Venn diagram

Compare your dogs to Harriet Select one to begin:

“Harriet”
NZ CH Harriet Taylor of Kapowai

Chihuahua

Smarter dog care powered by DNA
SHOP NOW

No bio has been provided yet

Place of Birth

Palmerston North, New Zealand

Current Location

Christchurch, Canterbury, New Zealand

From

Palmerston North, New Zealand

This dog has been viewed and been given 19 wags

Registration

N/A : 06364-2015
Microchip: 900008800827619

Genetic Breed Result

Loading...

Chihuahua

Chihuahuas have a huge personality that defies their tiny frame, known to be highly active and intelligent canines.

Learn More

Start a conversation! Message this dog’s owner.

Loading...

Explore

Changes to this dog’s profile
  • On 1/12/2019 changed handle from "harriettaylorofkapowai2" to "harriettaylorofkapowai23"

Would you like more information? You can contact us at:

Health Summary

warn icon

Harriet inherited one variant that you should learn more about.

And one variant that you should tell your vet about.

Progressive Retinal Atrophy, crd4/cord1

warn icon

Harriet inherited one copy of the variant we tested

What does this result mean?

This result should not impact Harriet’s health but it could have consequences for siblings or other related dogs if they inherited two copies of the variant. We recommend discussing this result with their owners or breeders if you are in contact.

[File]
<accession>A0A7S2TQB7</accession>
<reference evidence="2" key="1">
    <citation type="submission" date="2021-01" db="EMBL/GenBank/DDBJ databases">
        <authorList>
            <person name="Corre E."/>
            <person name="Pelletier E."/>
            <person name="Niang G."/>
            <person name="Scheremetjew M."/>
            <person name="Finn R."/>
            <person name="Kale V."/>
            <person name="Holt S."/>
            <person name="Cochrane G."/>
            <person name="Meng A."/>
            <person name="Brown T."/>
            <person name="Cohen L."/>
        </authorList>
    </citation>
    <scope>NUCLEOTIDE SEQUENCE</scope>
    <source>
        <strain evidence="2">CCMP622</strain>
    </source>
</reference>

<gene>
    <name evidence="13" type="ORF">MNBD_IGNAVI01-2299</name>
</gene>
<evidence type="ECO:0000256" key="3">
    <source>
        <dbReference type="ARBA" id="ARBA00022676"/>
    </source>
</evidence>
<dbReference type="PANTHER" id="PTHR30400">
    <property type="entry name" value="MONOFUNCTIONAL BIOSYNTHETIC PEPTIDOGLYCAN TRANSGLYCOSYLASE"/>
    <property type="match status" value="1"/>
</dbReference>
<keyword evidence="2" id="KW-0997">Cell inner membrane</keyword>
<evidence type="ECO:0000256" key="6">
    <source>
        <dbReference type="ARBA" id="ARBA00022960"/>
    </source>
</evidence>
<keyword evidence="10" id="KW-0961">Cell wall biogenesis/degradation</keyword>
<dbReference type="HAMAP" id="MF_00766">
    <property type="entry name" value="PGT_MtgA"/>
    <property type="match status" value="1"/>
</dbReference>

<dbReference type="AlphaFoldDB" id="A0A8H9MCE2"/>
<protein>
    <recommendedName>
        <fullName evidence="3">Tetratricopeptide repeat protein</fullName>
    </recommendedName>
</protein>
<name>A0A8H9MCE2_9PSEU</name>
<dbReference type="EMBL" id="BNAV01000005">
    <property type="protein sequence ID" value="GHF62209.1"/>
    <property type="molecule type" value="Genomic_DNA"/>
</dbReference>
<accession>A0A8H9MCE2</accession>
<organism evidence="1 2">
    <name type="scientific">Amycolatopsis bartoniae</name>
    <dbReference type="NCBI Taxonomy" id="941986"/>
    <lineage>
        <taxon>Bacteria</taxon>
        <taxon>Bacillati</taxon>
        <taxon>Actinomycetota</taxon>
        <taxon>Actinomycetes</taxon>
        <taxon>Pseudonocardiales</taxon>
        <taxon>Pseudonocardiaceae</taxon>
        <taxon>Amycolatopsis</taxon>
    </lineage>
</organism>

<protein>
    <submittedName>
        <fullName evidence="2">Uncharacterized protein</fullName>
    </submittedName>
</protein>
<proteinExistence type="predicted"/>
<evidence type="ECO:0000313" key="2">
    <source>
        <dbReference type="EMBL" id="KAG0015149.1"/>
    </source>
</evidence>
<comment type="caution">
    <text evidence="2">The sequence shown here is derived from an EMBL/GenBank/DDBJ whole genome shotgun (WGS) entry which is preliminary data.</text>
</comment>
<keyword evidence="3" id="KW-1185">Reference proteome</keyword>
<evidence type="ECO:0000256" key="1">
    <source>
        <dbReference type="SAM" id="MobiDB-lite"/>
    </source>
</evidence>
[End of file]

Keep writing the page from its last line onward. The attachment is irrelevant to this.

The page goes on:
Impact on Breeding

Your dog carries this variant and will pass it on to ~50% of her offspring.

What is Progressive Retinal Atrophy, crd4/cord1?

PRA-CRD4/cord1 is a retinal disease that causes progressive, non-painful vision loss over a 1-2 year period. The retina contains cells, called photoreceptors, that collect information about light and send signals to the brain. There are two types of photoreceptors: rods, for night vision and movement, and cones, for day vision and color. This type of PRA leads to early loss of cone cells, causing day blindness before night blindness.

ALT Activity

warn icon

Harriet inherited one copy of the variant we tested

Why is this important to your vet?

Harriet has one copy of a variant associated with reduced ALT activity as measured on veterinary blood chemistry panels. Please inform your veterinarian that Harriet has this genotype, as ALT is often used as an indicator of liver health and Harriet is likely to have a lower than average resting ALT activity. As such, an increase in Harriet’s ALT activity could be evidence of liver damage, even if it is within normal limits by standard ALT reference ranges.

What is ALT Activity?

Alanine aminotransferase (ALT) is a clinical tool that can be used by veterinarians to better monitor liver health. This result is not associated with liver disease. ALT is one of several values veterinarians measure on routine blood work to evaluate the liver. It is a naturally occurring enzyme located in liver cells that helps break down protein. When the liver is damaged or inflamed, ALT is released into the bloodstream.

Breed-Relevant Genetic Conditions

good icon

Progressive Retinal Atrophy, prcd (PRCD Exon 1)